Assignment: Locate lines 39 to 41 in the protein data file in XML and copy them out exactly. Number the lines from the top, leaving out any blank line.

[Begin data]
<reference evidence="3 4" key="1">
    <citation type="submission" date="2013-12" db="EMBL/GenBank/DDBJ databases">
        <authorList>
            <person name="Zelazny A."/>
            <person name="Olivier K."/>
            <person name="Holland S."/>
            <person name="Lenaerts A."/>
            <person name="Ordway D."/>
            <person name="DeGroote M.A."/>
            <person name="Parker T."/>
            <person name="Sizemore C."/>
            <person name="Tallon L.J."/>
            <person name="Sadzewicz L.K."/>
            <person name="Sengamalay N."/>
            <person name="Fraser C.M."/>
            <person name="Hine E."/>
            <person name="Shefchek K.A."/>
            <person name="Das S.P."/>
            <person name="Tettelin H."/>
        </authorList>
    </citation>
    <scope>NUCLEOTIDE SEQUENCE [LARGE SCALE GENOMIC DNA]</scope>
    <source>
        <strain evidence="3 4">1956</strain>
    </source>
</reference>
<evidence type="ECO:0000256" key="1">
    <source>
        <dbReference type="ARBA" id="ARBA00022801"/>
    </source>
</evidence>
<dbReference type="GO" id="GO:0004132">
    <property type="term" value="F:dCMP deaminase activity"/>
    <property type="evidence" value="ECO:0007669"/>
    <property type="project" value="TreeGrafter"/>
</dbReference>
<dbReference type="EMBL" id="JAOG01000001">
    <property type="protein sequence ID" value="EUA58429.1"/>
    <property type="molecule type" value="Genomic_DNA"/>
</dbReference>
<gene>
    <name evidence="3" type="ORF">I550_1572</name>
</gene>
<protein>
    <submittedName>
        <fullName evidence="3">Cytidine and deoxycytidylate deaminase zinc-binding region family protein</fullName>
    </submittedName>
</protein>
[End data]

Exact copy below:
    <property type="molecule type" value="Genomic_DNA"/>
</dbReference>
<gene>